Friday, July 4, 2014

How to install Android L on NEXUS 5 and NEXUS 7

Manual Installation Of Android L on NEXUS 5 and NEXUS 7

Last month Google previewed Android L at I/O, and immediately after, it released the operating system preview to the developers. You however don’t have to be a developer totry out Android L now, and all you need is aNexus 5 smartphone or a Nexus 7 tablet. Hit the break below to check out the step-by-step guide on how to install Android L on your Nexus devices now.
Before we start though, let us warn you that this is a beta version of the OS and has many bugs. Google too warns that this “Android preview system image is not a stable release, and may contain errors and defects that can result in damage to your computer systems, devices, and data.” Having said that if you are still feeling adventurous here are the steps.

Android Debug Bridge (ADB) and Fastboot tools

First off you will need to download and install these two tools, which essentially allow you to send commands to your device from your computer via USB. These tools are generally found in the Android SDK, but the SDK is a huge file and has many things you will not need.
Instead you can download this minimal tool that can be found on the XDA forum. This is a 2MB installer and has both the above mentioned tools. Install the tools in a folder you can easily access.

Android L image

The next step is to download the appropriate Android L image for your Nexus device. You can find the image for Nexus 5 here, and the Nexus 7 here. The image will be downloaded in a .tgz format, and you will need an extractor utility like WinRAR or 7-zip to extract the files from the archive. Extract the files to the same folder that contains the Android ADB and Fastboot tools.

Enable USB debugging

Now, on your smartphone/tablet, head over to the Settings menu and scroll down to About smartphone/tablet. Once inside, tap on the ‘Build number’ tab seven times to unhide the developer options. Press the back button once and you will see the Developer options tab now. Click on the tab and once inside, enable the USB debugging option.

Windows drivers

Once you have enabled USB debugging, Windows will again look for drivers when you connect your device to your computer. To ensure, it uses the latest drivers, install them from here. This step is necessary for your computer to recognize the Nexus device as a developer device.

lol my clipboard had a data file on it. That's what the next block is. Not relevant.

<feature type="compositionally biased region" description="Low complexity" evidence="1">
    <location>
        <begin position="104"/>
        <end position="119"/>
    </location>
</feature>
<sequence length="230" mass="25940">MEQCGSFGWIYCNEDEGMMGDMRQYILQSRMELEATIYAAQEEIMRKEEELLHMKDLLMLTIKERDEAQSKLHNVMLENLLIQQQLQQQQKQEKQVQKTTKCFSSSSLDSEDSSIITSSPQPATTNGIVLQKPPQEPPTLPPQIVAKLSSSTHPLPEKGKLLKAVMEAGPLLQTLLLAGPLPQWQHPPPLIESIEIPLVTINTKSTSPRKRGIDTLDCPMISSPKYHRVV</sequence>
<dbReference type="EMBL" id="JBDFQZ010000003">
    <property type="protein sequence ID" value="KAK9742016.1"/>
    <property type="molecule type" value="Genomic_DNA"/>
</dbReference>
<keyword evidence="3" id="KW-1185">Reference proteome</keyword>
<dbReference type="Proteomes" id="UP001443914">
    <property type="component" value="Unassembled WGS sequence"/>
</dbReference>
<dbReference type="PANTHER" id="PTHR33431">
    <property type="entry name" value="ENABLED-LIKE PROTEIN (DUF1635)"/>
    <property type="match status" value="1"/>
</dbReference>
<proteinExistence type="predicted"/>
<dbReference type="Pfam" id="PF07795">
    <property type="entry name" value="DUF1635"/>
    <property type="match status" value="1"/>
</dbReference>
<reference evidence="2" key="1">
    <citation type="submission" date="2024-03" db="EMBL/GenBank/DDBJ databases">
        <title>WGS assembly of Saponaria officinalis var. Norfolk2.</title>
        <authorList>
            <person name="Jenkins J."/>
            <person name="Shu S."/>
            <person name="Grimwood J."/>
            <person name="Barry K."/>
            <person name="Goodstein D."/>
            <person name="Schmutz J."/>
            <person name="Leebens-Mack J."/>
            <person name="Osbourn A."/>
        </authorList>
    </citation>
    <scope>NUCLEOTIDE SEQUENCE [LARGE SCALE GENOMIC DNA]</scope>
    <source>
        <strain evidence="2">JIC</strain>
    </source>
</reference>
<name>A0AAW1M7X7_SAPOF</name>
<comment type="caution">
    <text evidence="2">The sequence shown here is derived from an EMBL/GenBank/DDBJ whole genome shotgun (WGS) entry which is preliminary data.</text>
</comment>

Head over to Control Panel and click Devices and Printers to look for your device. The Nexus device should be listed there as an ‘Android Composite ADB interface’. If it is not recognized, update the drivers with the one you installed. Check your device as there will be a popup message asking, “Allow USB debugging?” Click on allow and your device is ready.

Fastboot mode

With your device still connected to the computer, power it off. You will need to put it in fastboot mode and there are two methods to choose from. The first method is to press the volume up, volume down and power buttons simultaneously. For the second method double-click on “py_cmd” in the folder you downloaded the tools to open the command prompt. Type ‘adb reboot-bootloader’ — without the quotation marks — to restart your device in fastboot mode.

Unlock Bootloader

By default your device should be in a lock state, which won’t allow you to install the Android L image. To unlock it, type the command ‘fastbook oem unlock’ (without quotations). The device will ask you to confirm if you want to unlock the bootloader, and using the volume rocker move the option to ‘Yes’ and press the power button to select the option.
This step will essentially erase your Nexus device and prep it for the new Android installation.

Installing Android L

Now that the device is prepped, in the command prompt simply type the flash-all command. This will start the process of installing Android L onto your Nexus smartphone or tablet.

About the Author

Prejeesh Sreedharan

Author & Editor

I am a Biotechnologist very much interested in #SciTech (Science And Technology). I closely follow the developments in medical science and life science. I am also very enthusiast in the world of electronics, information technology and robotics. I always looks for ways to make complicated things simpler. And I always believes simplest thing is the most complicated ones.

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